Warm regards and happy thank yous,
Sarah


#13

On 22 Dec 2008, at 19:09, Sarah A. wrote:

ActiveRecord::Validations ?
ActiveRecord::Validations uses a trick that’s used widely in rails,
and is arguably[1] becoming a Ruby idiom, apparently.

This is the interesting bit, around line #275:

 def self.included(base) # :nodoc:
   base.extend ClassMethods

So basically that means that when the class ActiveRecord::Base
includes the module ActiveRecord::Validations, that module extends the
thing which included it (in this case ActiveRecord::Base) with the
class methods defined in ActiveRecords::Validations::ClassMethods.

Does that make sense?

I highly recommend reading David A Black’s ‘Ruby for Rails’ at this
point in your learnings. It did me a world of good when I was
similarly new to Ruby. It’s a really good deep grounding in Ruby IMO.

[1]http://blog.jayfields.com/2006/12/ruby-instance-and-class-methods-from.html

Matt W.
http://blog.mattwynne.net
http://www.songkick.com


#14

Very nice indeed…

In your blog you said:

“Note that one of the steps is already defined in webrat. Isn’t that
cool? As you get the hang of this, you reuse certain word patterns
which map to specific tests. But we’re getting ahead of ourselves. We
need to dive into the creation of “steps” which make up our executable
spec. Cucumber gives a some handy snippets to get us started (in the
output of “rake features” above). We’ll paste these into a new file
that we’ll create in the “features/step_definitions” directory”

Why did one of the steps already get defined in webrat? Does it parse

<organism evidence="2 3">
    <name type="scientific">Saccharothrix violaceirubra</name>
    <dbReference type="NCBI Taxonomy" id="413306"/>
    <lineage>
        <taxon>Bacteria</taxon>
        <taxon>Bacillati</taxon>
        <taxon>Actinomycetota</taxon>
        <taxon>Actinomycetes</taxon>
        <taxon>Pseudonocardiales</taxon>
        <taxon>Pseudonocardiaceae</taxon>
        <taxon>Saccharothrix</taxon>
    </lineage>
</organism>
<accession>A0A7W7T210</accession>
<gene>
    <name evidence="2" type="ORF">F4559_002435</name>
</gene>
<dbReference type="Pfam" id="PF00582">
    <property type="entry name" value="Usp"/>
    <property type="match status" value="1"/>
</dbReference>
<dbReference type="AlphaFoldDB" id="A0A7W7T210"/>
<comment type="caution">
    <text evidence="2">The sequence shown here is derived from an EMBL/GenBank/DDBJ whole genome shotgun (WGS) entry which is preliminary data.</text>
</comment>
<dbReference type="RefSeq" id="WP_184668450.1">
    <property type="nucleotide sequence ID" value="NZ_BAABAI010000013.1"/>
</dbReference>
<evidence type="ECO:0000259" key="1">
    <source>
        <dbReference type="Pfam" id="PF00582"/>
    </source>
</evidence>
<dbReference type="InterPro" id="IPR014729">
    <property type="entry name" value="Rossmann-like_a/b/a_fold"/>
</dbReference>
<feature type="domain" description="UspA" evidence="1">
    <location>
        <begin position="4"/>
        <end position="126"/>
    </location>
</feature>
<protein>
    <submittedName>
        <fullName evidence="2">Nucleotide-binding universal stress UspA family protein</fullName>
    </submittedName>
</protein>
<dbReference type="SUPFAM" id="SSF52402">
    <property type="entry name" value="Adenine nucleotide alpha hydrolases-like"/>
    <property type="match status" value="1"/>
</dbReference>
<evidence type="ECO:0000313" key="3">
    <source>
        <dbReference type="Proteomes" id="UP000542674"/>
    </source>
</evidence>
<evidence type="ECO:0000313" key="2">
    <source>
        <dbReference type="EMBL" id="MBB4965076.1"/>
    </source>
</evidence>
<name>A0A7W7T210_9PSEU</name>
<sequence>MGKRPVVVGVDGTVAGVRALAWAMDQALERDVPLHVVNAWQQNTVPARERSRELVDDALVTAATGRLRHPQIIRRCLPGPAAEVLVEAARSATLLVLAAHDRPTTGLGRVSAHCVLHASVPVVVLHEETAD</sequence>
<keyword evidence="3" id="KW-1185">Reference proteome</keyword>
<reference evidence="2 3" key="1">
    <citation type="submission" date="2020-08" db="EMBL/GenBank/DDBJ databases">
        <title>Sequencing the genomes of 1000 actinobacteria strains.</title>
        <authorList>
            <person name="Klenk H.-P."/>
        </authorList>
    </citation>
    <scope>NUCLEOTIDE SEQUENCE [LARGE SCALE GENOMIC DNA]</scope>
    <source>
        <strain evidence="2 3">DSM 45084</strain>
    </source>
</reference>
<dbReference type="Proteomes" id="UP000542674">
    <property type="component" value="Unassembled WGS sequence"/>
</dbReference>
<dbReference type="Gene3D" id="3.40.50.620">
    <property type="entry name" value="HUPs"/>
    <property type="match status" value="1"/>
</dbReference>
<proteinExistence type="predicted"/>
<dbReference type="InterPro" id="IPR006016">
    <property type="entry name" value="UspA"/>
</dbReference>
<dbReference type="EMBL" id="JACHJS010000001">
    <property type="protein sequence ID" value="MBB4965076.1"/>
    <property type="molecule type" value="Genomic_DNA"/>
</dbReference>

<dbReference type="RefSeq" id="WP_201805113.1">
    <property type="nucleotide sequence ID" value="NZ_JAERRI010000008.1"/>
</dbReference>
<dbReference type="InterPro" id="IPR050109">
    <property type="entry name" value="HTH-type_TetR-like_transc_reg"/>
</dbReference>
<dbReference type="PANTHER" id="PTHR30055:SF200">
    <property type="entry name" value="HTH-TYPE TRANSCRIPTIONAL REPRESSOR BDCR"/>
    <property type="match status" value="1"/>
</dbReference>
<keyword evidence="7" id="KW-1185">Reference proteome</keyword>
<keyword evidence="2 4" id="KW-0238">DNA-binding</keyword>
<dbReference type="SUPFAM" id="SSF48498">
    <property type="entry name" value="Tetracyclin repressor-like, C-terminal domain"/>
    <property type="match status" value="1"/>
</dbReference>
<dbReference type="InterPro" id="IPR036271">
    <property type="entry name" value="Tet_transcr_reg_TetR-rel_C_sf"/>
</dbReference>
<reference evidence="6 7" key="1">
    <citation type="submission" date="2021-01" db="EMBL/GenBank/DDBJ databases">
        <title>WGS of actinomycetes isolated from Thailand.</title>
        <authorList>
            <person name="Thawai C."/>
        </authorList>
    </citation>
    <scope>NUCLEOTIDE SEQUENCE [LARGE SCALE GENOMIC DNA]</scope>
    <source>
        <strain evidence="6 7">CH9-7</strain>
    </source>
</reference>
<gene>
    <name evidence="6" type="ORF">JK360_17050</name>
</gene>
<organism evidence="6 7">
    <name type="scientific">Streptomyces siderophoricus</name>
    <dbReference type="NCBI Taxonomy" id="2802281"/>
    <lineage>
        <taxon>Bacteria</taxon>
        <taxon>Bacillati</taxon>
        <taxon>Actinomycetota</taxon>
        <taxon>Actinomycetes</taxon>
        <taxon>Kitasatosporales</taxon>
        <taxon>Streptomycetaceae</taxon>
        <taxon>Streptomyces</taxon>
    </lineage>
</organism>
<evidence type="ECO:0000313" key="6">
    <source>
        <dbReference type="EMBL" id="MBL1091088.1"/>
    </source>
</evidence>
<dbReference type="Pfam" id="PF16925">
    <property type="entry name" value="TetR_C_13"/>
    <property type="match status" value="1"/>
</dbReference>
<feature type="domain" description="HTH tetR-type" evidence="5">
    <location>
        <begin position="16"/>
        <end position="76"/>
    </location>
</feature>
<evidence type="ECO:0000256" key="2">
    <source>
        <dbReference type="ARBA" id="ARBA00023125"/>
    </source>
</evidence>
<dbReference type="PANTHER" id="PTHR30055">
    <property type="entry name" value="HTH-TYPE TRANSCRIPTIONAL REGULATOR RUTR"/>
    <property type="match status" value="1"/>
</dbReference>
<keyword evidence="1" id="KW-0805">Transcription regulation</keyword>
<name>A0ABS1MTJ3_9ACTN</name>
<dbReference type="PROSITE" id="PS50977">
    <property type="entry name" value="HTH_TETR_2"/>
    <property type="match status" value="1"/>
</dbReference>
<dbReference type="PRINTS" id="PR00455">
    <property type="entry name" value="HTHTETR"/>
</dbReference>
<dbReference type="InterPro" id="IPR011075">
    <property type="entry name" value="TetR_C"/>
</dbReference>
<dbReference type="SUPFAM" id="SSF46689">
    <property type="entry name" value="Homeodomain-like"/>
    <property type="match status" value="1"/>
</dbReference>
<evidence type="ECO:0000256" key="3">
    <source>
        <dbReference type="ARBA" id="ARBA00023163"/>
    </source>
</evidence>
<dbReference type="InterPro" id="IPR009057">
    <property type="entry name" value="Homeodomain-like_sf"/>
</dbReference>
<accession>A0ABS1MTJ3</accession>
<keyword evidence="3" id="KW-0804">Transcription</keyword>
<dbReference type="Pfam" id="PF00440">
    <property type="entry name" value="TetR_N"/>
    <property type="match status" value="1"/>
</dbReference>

“see” as indicative of UI? or what…?

Thanks very much.

Tim


#15

On Wed, Dec 24, 2008 at 12:10 AM, Tim W. removed_email_address@domain.invalid wrote:

output of “rake features” above). We’ll paste these into a new file
that we’ll create in the “features/step_definitions” directory"

Why did one of the steps already get defined in webrat? Does it parse
“see” as indicative of UI? or what…?

I try to only use magic when reality doesn’t work :wink:
When you run “script/generate cucumber” you get a webrat_steps.rb file
that
contains these common steps.

Aslak


#16

Ahh…reality is overrated.

Thanks again for your help guys. Making a lot of sense. If I could get
rcumber working that’s be awesome.

Tim

On Tue, Dec 23, 2008 at 4:39 PM, aslak hellesoy


#17

On 23 Dec 2008, at 18:26, Sarah A. wrote:

includes the module ActiveRecord::Validations, that module extends
http://dev.rubyonrails.org/browser/branches/2-0-stable/activerecord/lib/active_record/base.rb
Try here:
http://dev.rubyonrails.org/browser/branches/2-0-stable/activerecord/lib/active_record.rb
On line 42: require ‘active_record/validations’

If I assume that I’m looking at the wrong code or it happens thru some
magic then you can make a module which will add its class methods to
the

class which includes it?

I believe that’s how modules work, but it’s not by magic. If I’m
reading this Ruby book (by the Pragmatic Programmer’s) here correctly
then Ruby creates a singleton class of the object calling extend
(which I think is the reasoning behind the code referenced by Matt),
then includes the module into that singleton class, which adds the
instance methods of the module into the superclass chain for that
object’s class.

Is that some kind of trick to create multiple
inheritance? Is there any way without digging thru source to know
which
class include methods from other classes or do y’all just get so cozy
with every Rails class you use that you “just know?”

The Ruby classes Module and Object have some methods to determine
other included modules, available public|private|protected methods,
etc. if that helps.

Perhaps someone more experienced can fill in any gaps I may’ve missed

  • just happened to be reading about this myself…